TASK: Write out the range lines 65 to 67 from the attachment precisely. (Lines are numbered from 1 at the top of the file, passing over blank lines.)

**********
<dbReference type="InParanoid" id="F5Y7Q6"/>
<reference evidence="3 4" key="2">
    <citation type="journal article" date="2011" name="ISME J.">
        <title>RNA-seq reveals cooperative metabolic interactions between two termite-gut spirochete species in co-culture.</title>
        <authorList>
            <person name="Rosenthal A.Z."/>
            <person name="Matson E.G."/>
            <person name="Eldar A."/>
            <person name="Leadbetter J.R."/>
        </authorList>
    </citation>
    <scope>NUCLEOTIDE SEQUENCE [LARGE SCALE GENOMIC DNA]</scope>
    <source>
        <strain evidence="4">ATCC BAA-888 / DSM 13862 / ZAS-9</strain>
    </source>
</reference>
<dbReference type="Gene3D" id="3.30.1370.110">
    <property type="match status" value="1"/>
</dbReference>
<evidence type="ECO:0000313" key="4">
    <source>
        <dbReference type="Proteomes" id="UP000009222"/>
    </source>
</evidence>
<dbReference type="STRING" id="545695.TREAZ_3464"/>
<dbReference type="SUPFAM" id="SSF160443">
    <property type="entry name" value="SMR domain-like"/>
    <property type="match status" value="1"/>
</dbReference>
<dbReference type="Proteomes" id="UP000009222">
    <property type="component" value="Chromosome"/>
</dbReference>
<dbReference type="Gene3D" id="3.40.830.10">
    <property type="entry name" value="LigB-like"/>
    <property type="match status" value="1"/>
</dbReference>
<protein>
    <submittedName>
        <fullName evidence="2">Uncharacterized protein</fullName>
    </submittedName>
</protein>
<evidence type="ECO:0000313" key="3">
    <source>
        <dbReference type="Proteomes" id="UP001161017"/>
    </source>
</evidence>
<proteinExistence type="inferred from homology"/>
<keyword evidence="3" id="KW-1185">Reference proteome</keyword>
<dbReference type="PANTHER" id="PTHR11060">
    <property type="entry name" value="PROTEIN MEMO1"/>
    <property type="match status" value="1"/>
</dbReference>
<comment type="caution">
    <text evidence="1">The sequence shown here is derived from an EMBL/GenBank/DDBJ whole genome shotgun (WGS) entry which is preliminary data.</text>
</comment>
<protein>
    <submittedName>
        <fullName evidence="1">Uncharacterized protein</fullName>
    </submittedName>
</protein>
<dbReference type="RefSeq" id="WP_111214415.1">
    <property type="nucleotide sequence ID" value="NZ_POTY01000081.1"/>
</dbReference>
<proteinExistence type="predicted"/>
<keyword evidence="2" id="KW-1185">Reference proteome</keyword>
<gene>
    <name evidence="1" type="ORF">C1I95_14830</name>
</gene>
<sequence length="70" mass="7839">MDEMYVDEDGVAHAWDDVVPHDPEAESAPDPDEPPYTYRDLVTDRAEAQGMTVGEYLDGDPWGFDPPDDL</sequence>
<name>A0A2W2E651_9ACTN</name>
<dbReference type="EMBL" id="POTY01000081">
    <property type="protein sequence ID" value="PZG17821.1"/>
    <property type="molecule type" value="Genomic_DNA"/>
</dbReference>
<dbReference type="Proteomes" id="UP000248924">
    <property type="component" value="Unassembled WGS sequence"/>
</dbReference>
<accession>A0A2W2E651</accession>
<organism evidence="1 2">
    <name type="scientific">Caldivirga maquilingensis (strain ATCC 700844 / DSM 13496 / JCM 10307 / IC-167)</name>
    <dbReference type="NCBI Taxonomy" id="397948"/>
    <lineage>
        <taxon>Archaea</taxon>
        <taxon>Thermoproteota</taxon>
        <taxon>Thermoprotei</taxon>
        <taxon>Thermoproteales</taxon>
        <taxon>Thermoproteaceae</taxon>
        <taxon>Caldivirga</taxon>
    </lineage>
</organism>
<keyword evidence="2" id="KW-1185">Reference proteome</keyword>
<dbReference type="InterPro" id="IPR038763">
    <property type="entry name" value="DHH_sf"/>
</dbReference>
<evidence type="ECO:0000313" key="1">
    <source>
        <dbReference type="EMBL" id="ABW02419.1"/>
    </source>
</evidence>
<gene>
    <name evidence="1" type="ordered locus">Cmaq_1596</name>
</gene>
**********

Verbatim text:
<keyword evidence="2" id="KW-1185">Reference proteome</keyword>
<gene>
    <name evidence="1" type="ORF">C1I95_14830</name>